When was the last time Gilmer County had a bus or taxi service in order to offer an alternative and less expensive mode of transportation than having a friend or neighbor drive car-less people either in or out of county?
Was it 30, 40 or 50 years ago?
Right now, the officials of the Little Kanawha Bus company are getting concerned about the county's lack of usage of their new local public transportation services. If the low use continues, there's a good possibility that we Gilmer Countians might lose this vital service.
Really, perhaps some of you seniors can remember the days when once flourishing bus lines linked all areas of the state with the big cities and destinations even beyond. For example, Greyhound used to be able to take you any place in the United States. In fact, I'd occasionally use this busline to go to college from Indiana to St. Louis, if I didn't use the train instead.
But, in the early 1980s, this publisher sadly remembers when the public bus service withdrew from Welch (McDowell County), thereby leaving many rural and car-less residents without wheels to get to their relatives' homes, the shopping malls, big city medical services, among other desired destinations. Down there, the folding of that busline's route to Welch financially hurt the most disadvantaged residents, those who couldn't afford a vehicle.
Although the bus companies of old, except for the giants, such as Greyhound or Trailways, have found it monetarily impossible to maintain service to its users in smaller towns, the Little Kanawha Bus Company, on the other hand, has maintained a viable service in its areas by using smaller and more fuel efficient vehicles.
This non-profit firm - headquartered in neighboring Calhoun County - which operates on government grants as well as user fees, has been in existence for over a decade and provides a vital service for the people in several counties, of which the latest is Gilmer County. Here, the seniors and car-less people have found the new bus service to be both convenient and helpful in linking them with where they need to go.
Also, by booking one's trip in advance, the Little Kanawha Bus Company can gather others together to make the same trip, thereby making the journey less costly and more efficient for the company and to keep it afloat, financially speaking.
In fact, the company's bus schedule seems realistic to us editors, in that it covers almost the entire county.
In addition, service to Glenville is also provided, as we editors have seen LK riders shopping in Foodland and other area stores.
To book a ride, or to get more schedule information, just call 1-866-354-5522 (toll free).
As a result of the current lack of ridership, we editors encourage you area readers to use this LK Bus service, whenever feasible. The Gilmer County Family Resource Network (FRN) officials have encouraged this bus service from the outset, as well as many other public officials and this newspaper.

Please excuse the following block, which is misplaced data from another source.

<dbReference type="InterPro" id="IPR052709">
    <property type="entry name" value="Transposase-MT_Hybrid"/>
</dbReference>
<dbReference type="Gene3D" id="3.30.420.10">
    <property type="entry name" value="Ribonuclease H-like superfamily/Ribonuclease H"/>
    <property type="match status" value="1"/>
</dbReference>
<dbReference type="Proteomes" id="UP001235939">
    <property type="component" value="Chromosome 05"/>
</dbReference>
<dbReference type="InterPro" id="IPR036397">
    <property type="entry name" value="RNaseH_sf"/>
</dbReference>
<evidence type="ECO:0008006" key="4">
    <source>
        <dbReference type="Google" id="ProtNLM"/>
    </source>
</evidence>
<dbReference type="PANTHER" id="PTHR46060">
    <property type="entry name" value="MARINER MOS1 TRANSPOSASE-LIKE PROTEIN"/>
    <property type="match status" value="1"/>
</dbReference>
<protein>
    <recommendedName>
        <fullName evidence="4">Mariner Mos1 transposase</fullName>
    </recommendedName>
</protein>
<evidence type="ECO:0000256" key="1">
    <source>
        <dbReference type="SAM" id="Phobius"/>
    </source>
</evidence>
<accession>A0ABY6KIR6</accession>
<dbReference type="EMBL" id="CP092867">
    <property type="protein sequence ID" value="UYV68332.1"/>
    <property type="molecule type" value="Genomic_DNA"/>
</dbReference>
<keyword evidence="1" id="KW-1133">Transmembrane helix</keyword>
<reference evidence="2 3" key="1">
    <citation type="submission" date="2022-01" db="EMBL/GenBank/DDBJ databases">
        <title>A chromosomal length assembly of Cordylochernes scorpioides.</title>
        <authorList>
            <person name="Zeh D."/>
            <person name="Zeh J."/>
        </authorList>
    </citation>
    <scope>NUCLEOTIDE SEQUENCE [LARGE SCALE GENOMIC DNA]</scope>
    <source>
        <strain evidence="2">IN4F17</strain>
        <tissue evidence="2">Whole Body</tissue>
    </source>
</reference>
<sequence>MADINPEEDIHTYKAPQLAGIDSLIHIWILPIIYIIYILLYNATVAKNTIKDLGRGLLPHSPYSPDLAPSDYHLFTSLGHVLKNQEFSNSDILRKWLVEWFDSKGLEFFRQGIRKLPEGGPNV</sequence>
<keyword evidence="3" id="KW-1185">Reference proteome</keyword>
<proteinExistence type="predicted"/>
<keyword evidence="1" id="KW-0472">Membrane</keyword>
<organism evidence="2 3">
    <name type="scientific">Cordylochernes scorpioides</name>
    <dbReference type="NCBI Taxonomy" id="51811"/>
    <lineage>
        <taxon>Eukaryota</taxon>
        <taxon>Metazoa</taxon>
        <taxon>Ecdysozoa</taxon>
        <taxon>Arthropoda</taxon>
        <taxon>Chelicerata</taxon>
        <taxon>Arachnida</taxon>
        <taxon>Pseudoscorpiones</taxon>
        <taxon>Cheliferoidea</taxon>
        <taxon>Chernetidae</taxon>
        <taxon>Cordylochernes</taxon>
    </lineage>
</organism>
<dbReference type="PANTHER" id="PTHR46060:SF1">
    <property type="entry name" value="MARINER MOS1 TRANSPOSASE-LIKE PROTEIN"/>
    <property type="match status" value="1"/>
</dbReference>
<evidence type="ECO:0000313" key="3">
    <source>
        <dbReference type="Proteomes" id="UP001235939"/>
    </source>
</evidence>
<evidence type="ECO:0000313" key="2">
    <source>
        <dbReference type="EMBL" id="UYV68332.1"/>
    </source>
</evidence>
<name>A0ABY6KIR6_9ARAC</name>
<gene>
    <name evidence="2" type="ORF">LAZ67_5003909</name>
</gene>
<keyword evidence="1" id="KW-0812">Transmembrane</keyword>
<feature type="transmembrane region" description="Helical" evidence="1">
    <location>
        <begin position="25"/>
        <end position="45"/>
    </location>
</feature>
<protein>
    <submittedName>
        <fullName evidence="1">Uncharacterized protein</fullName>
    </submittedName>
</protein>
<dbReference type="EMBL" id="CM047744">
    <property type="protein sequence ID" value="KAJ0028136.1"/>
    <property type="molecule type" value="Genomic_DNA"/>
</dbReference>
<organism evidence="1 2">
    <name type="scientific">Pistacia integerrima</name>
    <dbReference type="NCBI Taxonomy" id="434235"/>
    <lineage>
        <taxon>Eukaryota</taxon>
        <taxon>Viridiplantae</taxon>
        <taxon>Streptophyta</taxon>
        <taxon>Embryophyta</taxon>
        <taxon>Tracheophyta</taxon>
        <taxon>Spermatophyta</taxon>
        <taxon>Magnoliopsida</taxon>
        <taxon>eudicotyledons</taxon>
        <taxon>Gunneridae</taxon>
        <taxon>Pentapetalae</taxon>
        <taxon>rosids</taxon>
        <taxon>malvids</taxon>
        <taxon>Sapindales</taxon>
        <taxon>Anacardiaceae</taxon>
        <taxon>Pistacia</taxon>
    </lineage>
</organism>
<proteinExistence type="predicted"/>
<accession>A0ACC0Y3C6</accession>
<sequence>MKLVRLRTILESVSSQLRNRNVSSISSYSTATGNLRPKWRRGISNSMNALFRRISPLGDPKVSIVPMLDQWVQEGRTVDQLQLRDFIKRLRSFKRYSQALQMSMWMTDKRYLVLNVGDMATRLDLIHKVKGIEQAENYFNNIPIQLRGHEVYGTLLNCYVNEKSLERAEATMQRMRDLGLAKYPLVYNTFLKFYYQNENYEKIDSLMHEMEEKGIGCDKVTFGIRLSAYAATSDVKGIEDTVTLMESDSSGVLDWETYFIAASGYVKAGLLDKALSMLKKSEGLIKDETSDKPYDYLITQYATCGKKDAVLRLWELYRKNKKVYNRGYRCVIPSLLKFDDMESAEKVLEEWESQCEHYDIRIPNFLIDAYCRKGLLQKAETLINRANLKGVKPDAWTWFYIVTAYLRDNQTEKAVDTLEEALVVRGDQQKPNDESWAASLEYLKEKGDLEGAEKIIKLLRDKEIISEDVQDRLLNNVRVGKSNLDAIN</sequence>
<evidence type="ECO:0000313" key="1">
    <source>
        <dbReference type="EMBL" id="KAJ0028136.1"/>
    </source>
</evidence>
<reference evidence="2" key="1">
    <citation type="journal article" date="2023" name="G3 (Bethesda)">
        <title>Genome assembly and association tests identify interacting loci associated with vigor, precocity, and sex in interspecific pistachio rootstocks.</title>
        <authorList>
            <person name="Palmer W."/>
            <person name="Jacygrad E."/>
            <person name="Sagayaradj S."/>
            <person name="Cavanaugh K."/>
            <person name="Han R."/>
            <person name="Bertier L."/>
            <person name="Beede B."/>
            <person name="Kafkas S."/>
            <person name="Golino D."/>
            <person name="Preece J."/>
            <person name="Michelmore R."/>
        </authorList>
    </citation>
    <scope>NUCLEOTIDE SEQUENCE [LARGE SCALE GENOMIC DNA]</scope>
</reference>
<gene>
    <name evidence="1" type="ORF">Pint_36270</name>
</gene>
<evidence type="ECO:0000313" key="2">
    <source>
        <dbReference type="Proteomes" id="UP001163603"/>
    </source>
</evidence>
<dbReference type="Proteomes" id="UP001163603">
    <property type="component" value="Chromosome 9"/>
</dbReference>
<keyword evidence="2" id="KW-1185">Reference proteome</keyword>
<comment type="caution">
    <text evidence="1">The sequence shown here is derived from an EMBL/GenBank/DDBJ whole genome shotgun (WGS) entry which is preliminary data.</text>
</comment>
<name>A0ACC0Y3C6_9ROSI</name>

The mailing address is Little Kanawha Bus, PO Box 387, Grantsville, WV 26147.
If enough people in the county use this new service, there will be no problem in keeping it active here. If not, owing to the Little Kanawha Bus line's grant user requirements, the service may be dropped.
And, that dire outcome would be a great setback to this growing county. After all, public transportation is a key to successful economic and industrial development, and those prospects are just around the corner for Gilmer County, especially when the Marcellus Shale boom kicks into high gear.
The public's commendations and gratitude are greatly deserved by our Gilmer County emergency responders, due to their rapid and thorough handling and stopping of the Thurs., Apr. 3, 2014 oil leak, which had crossed the Laurel Creek Road and went into Laurel Creek of Tanner, just a few miles west of the Tanner community.
Hazardous waste boom logs, among other remedies, were placed in the creek to prevent the leakage from - eventually - working its way into the Little Kanawha River, thereby posing a threat to the water systems in Grantsville and other communities downstream. In fact, the local HAZMAT (hazardous waste responding) team, which has been carefully trained to handle such potential dangers to the public's health and safety, was on the problem site within minutes of the leak's reporting. (We editors might also point out with pride that our local responders to our hazardous waste threat was much faster than the similar Kanawha County team's reaction to the deadly January 9, 2014 MCHM chemical leak into the Elk River, then into the Kanawha River and, finally, into the area water company's supply system, thus contaminating the drinking and bathing water of over 300,000 residents for two weeks. Moreover, some people are still leery of that drinking water.)
In addition to the local HAZMAT team, the deputies of the Sheriff's Dept., Gilmer County Emergency Management officials, and the county Fire Dept.'s volunteers, not counting the state agencies coming in later, were on the scene "pronto."
What all of this means is: we citizens of Gilmer County live in safety, due to the many dedicated local emergency responders. And, that's more than what many other West Virginia counties can claim!